BONNIE MICHAEL: We think democracy is the best way, because that's how we were brought up. That's our culture, that's our heritage, that's what has been ingrained in us. So we think democracy is the perfect answer. But that doesn't mean that other people feel that way, because they weren't brought up that way. We think human life is wonderful, we cherish life; other people don't. They think it's wonderful to die for their cause. And I don't know anybody that, I mean, I personally wouldn't want to go out and die for the cause, because I like life, you know, and that's the way we've been brought up, and it's our culture, and there are so many different cultures in the world, that you can't tell them democracy is the answer for you.
OWEN McNALLY: But I think it's fair for us to ask ourselves as a civilization, what should we accomplish with all this power that we have? And if we're in a position where we have this kind of leverage over much of the rest of the world, which is never absolute and should never be absolute, but nonetheless we have an unprecedented opportunity to make positive changes, and we have to look at our own history and see where we haven't made positive changes: Where we've supported dictators, where we've supported regimes that treated their people unjustly, or where our own corporations were exploiting other people around the world and we can say we should come to grips with our own history. We have to, you know, call ourselves, you know, into account, and then move forward, and it's high time to do so.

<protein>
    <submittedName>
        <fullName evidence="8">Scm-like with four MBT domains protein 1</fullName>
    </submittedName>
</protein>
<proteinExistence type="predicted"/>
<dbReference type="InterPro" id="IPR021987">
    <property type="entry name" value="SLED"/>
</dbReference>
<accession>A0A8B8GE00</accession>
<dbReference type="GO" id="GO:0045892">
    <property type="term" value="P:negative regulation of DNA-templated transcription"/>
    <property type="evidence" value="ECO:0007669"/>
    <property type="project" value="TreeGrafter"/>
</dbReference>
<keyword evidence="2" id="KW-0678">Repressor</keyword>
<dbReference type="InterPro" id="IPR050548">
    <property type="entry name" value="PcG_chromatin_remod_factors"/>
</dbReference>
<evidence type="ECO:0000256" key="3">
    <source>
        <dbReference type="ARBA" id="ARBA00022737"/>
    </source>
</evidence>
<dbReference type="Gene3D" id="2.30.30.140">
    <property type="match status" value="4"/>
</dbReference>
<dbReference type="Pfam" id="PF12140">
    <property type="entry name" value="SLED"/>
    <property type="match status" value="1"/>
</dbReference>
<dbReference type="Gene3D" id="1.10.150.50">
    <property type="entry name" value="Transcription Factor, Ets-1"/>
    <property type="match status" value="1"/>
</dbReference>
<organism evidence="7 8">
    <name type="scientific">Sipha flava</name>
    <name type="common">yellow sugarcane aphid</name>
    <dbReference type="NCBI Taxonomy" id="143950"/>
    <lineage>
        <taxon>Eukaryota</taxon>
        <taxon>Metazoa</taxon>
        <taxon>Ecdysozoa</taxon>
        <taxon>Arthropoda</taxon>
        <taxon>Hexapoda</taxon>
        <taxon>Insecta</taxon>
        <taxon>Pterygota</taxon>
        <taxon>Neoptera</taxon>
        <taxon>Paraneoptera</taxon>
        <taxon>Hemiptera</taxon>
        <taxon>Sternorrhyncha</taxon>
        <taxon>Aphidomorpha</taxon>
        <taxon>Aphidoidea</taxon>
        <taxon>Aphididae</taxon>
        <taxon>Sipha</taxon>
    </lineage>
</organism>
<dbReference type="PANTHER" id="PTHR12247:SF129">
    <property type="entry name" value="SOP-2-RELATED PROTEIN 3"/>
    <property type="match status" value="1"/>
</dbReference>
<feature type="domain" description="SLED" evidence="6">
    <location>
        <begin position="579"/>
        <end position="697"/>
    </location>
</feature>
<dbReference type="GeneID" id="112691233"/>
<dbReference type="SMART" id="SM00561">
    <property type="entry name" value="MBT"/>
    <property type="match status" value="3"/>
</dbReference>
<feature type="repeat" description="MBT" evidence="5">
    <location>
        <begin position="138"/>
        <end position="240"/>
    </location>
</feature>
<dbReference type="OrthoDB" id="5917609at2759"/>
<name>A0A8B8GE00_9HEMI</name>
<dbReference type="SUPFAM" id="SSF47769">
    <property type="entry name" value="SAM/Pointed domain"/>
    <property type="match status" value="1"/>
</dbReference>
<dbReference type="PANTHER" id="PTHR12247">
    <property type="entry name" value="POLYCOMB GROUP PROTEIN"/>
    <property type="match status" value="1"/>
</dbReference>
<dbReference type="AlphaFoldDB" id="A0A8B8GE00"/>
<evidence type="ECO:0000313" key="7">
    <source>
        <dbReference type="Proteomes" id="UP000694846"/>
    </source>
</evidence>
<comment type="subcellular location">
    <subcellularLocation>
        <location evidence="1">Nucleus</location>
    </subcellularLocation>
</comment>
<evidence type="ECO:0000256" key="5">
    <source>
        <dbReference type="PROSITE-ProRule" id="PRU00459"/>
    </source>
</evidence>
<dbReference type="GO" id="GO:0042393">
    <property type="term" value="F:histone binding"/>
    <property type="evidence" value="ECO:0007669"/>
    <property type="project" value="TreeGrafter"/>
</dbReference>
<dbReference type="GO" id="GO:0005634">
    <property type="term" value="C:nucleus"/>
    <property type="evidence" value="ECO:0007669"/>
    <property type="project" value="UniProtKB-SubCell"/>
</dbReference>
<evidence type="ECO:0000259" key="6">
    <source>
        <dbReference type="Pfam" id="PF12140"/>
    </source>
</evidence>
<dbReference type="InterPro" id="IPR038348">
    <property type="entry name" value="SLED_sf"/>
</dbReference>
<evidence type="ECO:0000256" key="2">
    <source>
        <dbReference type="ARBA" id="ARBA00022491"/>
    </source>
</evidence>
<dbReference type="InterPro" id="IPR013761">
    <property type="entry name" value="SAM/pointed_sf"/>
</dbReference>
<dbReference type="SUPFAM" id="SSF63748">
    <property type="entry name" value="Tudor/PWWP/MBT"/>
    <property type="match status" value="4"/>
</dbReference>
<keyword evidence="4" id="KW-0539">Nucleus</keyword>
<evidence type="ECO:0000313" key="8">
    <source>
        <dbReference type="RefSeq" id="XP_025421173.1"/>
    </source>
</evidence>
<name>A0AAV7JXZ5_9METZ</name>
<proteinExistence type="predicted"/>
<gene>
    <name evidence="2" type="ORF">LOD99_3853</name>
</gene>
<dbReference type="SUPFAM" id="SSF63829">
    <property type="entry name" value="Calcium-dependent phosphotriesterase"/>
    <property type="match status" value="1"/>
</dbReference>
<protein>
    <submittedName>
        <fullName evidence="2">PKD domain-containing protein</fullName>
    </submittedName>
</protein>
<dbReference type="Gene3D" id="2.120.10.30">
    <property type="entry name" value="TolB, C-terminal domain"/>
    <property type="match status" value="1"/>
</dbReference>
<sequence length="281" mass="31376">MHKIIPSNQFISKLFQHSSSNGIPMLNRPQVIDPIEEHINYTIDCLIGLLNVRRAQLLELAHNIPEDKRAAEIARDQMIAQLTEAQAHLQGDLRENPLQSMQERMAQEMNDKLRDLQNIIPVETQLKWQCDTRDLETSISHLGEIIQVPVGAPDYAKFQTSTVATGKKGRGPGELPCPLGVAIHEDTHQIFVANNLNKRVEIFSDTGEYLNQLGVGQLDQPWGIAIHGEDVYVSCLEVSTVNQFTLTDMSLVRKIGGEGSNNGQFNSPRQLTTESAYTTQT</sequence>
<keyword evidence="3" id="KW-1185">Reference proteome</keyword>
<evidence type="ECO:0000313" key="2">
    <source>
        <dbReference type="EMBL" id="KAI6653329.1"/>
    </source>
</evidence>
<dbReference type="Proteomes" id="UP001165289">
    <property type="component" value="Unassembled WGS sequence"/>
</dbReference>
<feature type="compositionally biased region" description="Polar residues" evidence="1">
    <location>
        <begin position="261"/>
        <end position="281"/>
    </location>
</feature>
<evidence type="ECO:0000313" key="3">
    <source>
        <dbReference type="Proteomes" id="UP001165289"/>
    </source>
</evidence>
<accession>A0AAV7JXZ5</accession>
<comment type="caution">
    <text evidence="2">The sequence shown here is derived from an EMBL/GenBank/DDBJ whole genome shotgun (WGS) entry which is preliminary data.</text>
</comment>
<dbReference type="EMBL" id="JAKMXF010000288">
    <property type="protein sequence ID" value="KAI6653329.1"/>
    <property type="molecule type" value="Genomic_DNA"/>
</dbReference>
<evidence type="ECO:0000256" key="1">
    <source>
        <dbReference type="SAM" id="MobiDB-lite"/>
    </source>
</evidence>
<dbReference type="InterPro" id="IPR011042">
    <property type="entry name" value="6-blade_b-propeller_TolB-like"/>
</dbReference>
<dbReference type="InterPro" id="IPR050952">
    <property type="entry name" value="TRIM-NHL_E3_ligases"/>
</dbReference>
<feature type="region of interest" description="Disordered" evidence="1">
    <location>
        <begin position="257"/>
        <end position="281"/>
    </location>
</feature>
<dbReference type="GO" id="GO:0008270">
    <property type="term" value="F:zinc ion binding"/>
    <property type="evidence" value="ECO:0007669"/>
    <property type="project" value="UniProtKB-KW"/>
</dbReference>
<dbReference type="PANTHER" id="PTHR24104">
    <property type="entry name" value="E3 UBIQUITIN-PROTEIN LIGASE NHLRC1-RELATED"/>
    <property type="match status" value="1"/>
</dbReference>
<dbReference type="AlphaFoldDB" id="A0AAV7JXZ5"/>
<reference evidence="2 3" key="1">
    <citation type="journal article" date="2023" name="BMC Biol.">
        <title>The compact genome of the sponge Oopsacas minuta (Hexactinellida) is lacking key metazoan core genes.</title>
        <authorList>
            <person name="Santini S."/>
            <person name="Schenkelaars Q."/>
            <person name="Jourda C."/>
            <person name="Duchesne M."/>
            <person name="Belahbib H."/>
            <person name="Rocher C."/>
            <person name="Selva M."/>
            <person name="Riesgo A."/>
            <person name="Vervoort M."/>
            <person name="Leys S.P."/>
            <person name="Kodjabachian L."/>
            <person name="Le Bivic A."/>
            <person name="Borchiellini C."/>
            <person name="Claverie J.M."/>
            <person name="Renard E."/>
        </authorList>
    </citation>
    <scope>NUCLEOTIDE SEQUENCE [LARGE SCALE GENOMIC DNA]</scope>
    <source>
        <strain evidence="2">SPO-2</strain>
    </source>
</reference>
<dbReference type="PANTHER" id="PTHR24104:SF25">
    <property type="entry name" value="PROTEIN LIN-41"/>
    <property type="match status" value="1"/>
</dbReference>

JIM LEHRER: Yesterday, all the delegates convened for a nationally televised PBS broadcast to ask questions of former national security advisor, Zbigniew Brzezinski and Amb. Richard Haass, the current director of policy planning at the State Department.
KIM SCHUL: Hi, I'm Kim Schul from Sparks, Maryland, and my question is, what was the logic behind the preemptive strike policy?
AMB. RICHARD HAASS: The idea that on certain situations now, the United States, working hopefully with other members of the international community, rather than simply exercising a right of self defense-- to respond after we've been attacked-- might actually have to act before such an attack is launched. Now to some extent this is not new. We've always had this option in our kit bag. What's raised this so much now, what brought this issue to a head now is really a couple of things. One is weapons of mass destruction. The cost of now being struck by surprise with weapons of mass destruction-- by that I mean chemical, biological, or nuclear weapons-- the costs have risen astronomically, it would be truly catastrophic. Secondly, what we've now seen is many governments, or several governments, are carrying out production programs of weapons of mass destruction secretly. So we don't know any more when this might happen.